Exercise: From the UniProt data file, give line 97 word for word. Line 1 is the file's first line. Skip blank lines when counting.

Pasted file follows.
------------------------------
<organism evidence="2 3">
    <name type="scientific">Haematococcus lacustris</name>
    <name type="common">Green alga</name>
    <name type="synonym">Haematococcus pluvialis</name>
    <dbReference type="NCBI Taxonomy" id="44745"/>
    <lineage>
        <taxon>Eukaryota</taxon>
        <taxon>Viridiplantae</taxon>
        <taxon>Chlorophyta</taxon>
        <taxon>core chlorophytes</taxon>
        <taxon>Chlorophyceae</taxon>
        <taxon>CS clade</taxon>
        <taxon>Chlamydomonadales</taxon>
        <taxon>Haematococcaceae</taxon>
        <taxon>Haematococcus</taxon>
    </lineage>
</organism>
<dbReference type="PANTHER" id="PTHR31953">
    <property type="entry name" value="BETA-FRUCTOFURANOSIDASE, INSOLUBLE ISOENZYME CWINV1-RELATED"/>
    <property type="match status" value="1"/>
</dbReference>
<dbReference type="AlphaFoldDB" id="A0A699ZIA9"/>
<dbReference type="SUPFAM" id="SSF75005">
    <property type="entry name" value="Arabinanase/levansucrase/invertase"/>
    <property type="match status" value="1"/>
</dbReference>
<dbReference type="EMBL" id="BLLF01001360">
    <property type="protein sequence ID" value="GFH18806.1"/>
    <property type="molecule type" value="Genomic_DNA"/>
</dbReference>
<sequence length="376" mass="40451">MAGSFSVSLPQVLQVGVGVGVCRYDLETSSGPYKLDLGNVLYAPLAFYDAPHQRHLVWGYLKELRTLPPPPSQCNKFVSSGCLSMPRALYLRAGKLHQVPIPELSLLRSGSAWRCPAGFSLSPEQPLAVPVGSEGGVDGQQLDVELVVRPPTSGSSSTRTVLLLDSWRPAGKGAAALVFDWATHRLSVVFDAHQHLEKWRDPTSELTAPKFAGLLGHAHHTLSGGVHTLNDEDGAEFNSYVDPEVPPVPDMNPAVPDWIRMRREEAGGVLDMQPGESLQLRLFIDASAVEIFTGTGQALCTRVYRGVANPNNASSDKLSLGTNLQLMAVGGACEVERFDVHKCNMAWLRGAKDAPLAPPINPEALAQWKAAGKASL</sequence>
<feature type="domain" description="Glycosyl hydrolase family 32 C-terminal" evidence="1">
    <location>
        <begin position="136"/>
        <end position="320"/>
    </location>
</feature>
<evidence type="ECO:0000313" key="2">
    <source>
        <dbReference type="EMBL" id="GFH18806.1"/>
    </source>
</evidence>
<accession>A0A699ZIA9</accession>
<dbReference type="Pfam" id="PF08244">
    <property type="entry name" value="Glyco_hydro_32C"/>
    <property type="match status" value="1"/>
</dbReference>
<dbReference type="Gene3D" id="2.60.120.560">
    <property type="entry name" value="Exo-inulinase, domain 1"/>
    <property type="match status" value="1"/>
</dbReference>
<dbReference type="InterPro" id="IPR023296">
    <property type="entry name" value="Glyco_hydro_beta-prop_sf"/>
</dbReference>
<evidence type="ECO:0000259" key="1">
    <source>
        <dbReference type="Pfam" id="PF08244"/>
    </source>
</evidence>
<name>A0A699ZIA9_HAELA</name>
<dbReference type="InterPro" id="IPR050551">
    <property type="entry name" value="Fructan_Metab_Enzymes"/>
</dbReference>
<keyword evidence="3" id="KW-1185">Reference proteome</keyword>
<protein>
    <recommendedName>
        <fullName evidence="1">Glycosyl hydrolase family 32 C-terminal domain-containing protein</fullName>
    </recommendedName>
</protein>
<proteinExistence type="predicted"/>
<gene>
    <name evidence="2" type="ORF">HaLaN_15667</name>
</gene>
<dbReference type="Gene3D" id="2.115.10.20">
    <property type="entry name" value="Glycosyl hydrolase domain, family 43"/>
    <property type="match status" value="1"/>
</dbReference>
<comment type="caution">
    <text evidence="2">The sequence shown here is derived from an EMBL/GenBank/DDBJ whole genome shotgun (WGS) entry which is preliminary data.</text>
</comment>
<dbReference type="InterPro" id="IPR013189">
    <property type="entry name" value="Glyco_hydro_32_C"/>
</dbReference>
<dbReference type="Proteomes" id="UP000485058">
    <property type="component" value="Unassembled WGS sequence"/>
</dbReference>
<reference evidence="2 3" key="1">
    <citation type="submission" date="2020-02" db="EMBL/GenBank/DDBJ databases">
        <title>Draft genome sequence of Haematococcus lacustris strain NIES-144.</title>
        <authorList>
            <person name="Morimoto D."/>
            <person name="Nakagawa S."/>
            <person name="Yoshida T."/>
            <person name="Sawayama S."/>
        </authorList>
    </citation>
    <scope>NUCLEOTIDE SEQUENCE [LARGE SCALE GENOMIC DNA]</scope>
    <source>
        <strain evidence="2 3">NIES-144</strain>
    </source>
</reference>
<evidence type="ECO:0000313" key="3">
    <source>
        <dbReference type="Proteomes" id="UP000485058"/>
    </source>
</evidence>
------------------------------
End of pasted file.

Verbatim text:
    <scope>NUCLEOTIDE SEQUENCE [LARGE SCALE GENOMIC DNA]</scope>